10) Monitoring of apostates & their descendants
This policy is described here:
Because the Kirishitan faith was transmitted through family lines, there began during the Kan’ei era (1624-1643) an examination of Kirishitan families (ruizoku aratame). All relatives of the discovered Kirishitan were carefully monitored for the rest of their lives. After the examination was fully institutionalized in 1687, direct descendants of discovered Kirishitan were carefully supervised for seven generations for men and four generations for women. Records for this examination usually list more than twenty relatives for each Kirishitan examined. In case of Hyoemon in Katsuragi village, in the Bungo domain, for example, a total of thirty-three of his relatives were inspected, including his (deceased) parents, three sons, one daughter, nine grand children, and eighteen relatives.
– Christianity in Early Modern Japan: Kirishitan Belief and Practice By Ikuo Higashibaba
11) Book censorship
Initially all Western books were prohibited but later on Dutch books that strictly dealt with western science and medical matters were allowed to be imported and translated to obtain useful knowledge. They were subject to strict scrutiny to make sure that they contained no references to Christianity.
All Japanese books aimed at promoting Christianity were also destroyed.
12) Isolation & monitoring of the Dutch
The Dutch being Protestants were seen as not being as terrible as the Catholics but the Japanese knew they were still Christians at the end of the day, so they were subject to very strict restrictions. For a start they were confined to a tiny island called Deshima off Nagasaki where only prostitutes were allowed to visit them. In addition to this, the ships were always thoroughly searched for any Christian related stuff and the Dutch were required to hand over their Bibles to the Japanese upon landing. The Japanese were so incensed at anything related to Christianity that the Dutch were forbidden to use the Christian calendar in trade related contracts.
13) Public testing
The following description of a shipwrecked Russian captive in the Japan of early 1800’s says it all about this policy:
The Japanese are not followers of foreign religions. They give, however, full liberty to a variety of sects, besides permitting the public profession of even the Kurile [Ainu] religion; but they are quiet intolerant to Christianity, on account of the troubles it has occasioned among them. The Catholic priests, who formerly lived in Japan & enjoyed every possible freedom, preached the Christian faith, & converted a great number of the natives; but, at last, the progress of the new religion gave rise to a dreadful civil war. For this reason after the complete extirpation of the Christians, the following inscription was placed at the head of the stone tablets of laws, which are fixed up in all public places, & even in the streets:- “Whoever knows any individual who has taught Christianity, & can convict him thereof, shall receive a reward of 500 silver pieces.” – There is, likewise, a law which prohibits masters from hiring servants, until they receive from them a written assurance of their not being Christians. In Nangasaky, where Christianity had made the greatest progress, there is a staircase, on the steps of which are laid various ornaments & utensils of the Catholic church, & on the first step a crucifix. On new-year’s day, all the inhabitants of Nangasaky are obliged to ascend these steps; &, as a proof that they are not Christians, trample on the articles. The interpreter assured us, that many Christians who live at Nangasaky comply with this regulation from interested motives.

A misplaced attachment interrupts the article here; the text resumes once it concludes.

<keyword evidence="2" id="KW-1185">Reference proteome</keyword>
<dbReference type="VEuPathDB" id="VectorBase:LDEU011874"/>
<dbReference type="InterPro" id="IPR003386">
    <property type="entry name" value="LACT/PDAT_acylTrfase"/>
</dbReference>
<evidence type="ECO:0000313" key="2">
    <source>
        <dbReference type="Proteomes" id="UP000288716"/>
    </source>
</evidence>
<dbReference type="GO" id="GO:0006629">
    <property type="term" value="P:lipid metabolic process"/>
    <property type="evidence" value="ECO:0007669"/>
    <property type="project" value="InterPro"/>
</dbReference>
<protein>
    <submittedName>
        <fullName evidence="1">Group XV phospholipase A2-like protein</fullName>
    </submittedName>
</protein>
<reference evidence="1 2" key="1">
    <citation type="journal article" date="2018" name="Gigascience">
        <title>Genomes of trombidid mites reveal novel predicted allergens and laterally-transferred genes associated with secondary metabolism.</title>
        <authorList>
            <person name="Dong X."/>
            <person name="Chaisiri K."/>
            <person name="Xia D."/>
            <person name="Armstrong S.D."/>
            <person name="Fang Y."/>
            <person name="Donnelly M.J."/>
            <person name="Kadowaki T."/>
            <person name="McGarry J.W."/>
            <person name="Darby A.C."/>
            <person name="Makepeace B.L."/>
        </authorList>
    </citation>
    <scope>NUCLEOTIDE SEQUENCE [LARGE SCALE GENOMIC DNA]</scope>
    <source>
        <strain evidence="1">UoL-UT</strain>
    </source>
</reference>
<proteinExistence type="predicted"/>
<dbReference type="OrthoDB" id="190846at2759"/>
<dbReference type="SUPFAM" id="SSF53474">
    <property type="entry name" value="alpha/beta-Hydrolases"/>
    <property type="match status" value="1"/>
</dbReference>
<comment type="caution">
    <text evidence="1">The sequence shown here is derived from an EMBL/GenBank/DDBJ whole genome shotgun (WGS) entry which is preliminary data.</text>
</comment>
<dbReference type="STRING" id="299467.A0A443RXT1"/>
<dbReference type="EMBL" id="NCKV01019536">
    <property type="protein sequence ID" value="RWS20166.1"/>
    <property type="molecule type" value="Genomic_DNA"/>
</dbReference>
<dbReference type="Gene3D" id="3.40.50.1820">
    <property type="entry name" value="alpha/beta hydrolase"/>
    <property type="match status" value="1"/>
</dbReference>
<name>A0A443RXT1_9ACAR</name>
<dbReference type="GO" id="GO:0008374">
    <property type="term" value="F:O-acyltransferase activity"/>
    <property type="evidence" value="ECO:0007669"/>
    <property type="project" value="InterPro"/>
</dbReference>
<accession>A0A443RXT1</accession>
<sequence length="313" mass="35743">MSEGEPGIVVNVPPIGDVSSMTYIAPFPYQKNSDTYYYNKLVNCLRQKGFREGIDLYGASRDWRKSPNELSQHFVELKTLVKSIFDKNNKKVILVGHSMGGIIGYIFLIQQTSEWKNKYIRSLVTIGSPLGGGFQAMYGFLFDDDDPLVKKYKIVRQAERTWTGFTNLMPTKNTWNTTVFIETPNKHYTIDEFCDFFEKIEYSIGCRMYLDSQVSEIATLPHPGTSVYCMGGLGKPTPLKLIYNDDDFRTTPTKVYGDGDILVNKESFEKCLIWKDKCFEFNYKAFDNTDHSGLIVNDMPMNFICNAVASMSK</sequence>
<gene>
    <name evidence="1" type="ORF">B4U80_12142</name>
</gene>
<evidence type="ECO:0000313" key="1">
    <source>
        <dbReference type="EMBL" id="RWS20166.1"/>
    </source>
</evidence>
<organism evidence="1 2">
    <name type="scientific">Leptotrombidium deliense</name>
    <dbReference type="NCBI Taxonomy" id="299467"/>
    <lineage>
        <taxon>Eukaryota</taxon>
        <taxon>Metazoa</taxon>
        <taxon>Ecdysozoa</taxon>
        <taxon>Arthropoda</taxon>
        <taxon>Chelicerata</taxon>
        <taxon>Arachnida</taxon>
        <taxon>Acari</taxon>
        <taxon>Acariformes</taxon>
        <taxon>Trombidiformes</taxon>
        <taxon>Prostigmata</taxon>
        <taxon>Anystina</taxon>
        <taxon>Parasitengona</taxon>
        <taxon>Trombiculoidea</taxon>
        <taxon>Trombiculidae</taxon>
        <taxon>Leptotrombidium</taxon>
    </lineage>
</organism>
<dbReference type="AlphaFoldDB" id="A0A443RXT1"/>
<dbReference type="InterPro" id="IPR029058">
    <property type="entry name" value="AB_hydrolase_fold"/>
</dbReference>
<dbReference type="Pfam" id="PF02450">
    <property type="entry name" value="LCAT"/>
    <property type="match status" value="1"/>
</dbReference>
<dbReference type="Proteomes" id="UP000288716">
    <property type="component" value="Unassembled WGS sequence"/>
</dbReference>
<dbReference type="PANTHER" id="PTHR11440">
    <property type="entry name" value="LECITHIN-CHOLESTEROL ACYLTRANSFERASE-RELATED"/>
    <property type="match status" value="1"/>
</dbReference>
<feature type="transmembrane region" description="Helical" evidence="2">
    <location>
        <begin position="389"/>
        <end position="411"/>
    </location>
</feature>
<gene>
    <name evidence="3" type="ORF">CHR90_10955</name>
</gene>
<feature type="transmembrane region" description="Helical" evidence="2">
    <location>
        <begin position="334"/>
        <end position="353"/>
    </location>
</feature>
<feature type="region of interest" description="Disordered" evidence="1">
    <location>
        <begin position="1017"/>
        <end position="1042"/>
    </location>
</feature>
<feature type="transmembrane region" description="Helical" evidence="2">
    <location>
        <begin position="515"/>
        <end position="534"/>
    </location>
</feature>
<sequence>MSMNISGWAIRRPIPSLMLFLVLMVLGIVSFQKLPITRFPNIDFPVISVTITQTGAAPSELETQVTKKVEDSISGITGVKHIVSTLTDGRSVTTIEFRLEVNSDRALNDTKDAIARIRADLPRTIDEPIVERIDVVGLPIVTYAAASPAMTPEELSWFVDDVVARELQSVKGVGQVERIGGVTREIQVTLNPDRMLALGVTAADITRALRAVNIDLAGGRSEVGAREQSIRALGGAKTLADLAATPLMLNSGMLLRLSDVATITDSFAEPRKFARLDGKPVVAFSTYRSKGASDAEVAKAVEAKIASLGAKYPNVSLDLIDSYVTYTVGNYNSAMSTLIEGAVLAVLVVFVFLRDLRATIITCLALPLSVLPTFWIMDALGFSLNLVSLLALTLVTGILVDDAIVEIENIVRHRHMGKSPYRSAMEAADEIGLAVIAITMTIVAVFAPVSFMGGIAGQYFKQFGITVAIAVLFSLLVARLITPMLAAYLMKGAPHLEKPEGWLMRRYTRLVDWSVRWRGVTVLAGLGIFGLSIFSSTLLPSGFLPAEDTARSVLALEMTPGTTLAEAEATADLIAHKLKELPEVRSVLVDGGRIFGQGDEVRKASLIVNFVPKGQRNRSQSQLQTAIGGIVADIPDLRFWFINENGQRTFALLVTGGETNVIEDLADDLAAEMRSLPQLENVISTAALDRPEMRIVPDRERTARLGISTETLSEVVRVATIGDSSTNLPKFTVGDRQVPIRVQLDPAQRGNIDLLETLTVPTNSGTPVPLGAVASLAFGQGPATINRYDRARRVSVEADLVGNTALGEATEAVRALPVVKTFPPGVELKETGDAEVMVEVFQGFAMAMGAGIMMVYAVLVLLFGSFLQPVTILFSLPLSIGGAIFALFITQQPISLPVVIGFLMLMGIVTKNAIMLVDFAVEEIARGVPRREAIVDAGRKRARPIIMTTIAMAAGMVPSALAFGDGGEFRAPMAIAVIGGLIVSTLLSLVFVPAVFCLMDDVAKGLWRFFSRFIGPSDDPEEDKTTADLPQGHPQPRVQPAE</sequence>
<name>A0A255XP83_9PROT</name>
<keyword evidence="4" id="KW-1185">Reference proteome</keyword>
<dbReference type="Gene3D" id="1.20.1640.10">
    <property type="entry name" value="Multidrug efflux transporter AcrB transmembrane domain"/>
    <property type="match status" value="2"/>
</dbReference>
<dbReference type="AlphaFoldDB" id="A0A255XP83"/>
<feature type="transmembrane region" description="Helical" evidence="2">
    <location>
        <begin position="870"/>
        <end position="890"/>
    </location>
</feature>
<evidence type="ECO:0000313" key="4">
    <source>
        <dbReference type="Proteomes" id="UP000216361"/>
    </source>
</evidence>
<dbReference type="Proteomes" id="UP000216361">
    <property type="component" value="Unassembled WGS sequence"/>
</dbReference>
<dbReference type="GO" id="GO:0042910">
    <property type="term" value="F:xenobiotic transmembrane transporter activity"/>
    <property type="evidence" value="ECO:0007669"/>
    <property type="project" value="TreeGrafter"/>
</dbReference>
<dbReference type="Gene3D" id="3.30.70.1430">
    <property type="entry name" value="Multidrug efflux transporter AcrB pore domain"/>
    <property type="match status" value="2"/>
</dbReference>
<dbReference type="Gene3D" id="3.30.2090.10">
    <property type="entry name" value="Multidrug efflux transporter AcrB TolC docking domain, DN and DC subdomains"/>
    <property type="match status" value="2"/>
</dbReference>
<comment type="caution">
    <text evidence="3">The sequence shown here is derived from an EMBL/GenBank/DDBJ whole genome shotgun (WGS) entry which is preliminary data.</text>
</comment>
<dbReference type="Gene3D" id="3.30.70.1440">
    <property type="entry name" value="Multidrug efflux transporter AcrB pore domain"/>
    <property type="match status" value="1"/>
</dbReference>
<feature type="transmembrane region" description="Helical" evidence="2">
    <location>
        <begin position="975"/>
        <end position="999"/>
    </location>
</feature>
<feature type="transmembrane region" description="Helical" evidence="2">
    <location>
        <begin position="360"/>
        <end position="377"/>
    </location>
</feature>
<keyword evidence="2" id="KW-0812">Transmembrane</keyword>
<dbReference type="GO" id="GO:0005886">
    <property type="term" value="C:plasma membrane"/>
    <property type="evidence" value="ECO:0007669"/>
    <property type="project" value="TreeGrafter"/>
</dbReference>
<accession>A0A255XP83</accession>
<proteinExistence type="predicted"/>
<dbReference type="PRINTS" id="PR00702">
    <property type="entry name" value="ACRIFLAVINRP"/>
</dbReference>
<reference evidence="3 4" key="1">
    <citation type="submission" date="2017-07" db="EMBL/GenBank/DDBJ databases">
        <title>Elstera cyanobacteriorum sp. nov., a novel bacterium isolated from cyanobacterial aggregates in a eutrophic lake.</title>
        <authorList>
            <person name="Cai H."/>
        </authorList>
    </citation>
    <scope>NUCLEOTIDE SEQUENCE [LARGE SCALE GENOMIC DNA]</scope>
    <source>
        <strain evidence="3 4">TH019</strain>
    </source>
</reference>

– Narrative of my captivity in Japan during … 1811, 1812, and 1813 …: To which is added an account of voyages to the coasts of Japan and of negotiations … for the release of the author … by Captain Rikord, Volume 2 By Vasiliĭ Mikhaĭlovich Golovnin, Rikord (Captain), pg. 68
It is interesting to note that this public testing was being carried out as late as 1813 even though Christianity had been crushed for the most part by 1640.
14) Intellectual critiques of Christianity
The Japanese by and large focused less on the Christian doctrine and more on the doctrines social effects such as destruction of shrines, and shifting of the loyalty of the converts to Rome. The intellectuals by and large seem to have seen Christian doctrine as too absurd to even worth critiquing though there were a few exceptions such as Ha Kirishitan (Against Christianity) by the Zen monk Suzuki Soshan which demonstrated the hollowness of the doctrine. Another such critique was published by the Japanese Jesuit apostate Fabian Fukan who had earlier written a critique of Japanese religious practice from a Catholic viewpoint. This can be read here:
The Pro- and Anti-Christian Writings of Fukan Fabian (1565-1621)
By and large the attitude of Japanese intellectuals to Christianity can be summed up by the following quote of Aizawa Seishisai in 1825 in his very influential Shinron (New Theses) which was to play a role in the establishment of state Shinto during the Meiji restoration to defend Japan again from the renewed Christian threat:
This, their [the Western barbarians’] so-called religious doctrine [Christianity], is both shallow and evil, and at its core not worthy of even discussing. However, its basis is simplistic, its vocabulary is vulgar, and that is why it easily beguiles the masses. With pretty words it pretends to respect Heaven by forcing [meaning on] Heaven. It pretends to represent human ethical enlightenment by forsaking the Way of humanity.
15) Construction of Christian prison
The authorities built a special prison called Kirishitan Yashiki where important captured missionaries and converts were kept and tortured. The Japanese seem to have been concerned about the evil of Christianity spreading to the general prison populace, so they constructed this special prison to interrogate Christians. The captured missionary Giovanni Sidotti was also housed in this building until he died.